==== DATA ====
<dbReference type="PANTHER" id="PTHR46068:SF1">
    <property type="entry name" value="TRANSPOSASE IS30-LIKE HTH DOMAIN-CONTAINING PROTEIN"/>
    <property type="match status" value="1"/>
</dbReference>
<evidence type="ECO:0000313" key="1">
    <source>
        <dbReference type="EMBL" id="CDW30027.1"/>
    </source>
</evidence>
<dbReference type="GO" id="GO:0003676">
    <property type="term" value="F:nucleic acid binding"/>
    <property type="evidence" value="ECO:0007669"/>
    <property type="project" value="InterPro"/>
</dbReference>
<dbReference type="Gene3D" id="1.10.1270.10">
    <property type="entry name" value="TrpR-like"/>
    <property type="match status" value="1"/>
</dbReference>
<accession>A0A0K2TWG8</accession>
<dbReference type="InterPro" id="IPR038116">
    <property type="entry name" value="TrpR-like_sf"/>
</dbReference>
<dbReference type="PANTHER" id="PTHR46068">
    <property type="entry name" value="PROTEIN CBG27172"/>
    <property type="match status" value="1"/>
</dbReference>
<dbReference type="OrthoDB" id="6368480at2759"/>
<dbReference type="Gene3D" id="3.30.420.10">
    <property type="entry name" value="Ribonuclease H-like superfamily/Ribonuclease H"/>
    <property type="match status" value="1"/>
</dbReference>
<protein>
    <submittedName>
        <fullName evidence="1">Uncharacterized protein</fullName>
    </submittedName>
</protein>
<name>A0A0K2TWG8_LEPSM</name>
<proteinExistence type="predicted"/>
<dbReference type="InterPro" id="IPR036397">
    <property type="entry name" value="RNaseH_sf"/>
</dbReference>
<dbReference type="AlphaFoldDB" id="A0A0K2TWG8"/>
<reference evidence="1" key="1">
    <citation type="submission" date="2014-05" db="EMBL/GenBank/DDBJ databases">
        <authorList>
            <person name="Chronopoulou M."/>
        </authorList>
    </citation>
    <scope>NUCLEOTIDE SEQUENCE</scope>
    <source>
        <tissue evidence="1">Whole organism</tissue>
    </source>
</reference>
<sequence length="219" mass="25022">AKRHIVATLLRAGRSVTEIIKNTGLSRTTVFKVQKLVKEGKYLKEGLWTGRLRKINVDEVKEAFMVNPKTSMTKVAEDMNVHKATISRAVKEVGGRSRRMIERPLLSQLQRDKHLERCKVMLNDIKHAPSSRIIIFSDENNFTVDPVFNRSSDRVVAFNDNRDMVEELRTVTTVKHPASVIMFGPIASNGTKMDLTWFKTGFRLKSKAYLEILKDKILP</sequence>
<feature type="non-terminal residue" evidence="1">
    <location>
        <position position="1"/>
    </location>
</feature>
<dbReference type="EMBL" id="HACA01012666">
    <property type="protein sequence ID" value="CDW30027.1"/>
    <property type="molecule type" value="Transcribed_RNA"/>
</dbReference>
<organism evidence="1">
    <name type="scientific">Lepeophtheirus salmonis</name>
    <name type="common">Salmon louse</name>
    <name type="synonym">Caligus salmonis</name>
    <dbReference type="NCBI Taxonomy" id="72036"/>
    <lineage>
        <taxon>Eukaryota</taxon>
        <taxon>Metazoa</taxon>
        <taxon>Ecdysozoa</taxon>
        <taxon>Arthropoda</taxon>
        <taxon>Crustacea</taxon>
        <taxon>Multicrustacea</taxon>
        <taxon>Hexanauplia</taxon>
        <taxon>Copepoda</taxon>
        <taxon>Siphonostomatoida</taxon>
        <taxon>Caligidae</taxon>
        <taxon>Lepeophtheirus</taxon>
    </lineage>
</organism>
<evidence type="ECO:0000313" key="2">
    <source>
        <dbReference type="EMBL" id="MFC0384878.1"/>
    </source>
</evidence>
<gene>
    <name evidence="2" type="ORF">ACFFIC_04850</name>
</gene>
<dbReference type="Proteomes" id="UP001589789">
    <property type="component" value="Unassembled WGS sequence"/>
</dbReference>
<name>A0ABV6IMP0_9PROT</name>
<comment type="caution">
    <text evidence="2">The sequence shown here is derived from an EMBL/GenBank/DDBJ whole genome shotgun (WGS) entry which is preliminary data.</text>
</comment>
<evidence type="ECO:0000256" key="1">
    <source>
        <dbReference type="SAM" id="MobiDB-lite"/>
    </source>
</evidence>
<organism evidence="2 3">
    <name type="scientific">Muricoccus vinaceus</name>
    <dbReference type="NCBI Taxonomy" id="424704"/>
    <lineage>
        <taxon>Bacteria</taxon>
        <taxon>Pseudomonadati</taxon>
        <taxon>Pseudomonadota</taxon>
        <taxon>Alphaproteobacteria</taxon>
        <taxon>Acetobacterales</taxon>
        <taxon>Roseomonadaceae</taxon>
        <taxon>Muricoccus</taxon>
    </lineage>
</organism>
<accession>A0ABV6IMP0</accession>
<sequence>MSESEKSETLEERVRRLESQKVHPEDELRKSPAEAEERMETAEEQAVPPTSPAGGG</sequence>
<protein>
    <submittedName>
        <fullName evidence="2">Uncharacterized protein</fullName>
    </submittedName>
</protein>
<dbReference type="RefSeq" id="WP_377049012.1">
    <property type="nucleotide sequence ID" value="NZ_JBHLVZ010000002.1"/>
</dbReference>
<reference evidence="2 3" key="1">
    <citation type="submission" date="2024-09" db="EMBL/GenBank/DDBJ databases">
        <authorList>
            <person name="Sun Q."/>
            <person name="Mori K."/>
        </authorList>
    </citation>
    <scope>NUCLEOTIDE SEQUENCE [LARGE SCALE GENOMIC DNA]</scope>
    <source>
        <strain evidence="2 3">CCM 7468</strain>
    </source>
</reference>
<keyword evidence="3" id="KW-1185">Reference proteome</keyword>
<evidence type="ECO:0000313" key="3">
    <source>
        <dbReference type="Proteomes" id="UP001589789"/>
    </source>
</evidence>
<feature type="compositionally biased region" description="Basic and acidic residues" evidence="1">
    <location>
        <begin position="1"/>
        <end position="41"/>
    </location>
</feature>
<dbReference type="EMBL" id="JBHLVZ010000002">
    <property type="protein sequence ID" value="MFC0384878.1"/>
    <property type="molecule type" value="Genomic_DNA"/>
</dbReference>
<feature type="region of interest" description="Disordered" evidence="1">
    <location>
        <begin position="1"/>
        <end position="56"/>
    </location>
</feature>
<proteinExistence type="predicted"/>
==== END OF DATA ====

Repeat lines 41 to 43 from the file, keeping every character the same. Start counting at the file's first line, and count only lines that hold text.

</dbReference>
<dbReference type="AlphaFoldDB" id="A0A0K2TWG8"/>
<reference evidence="1" key="1">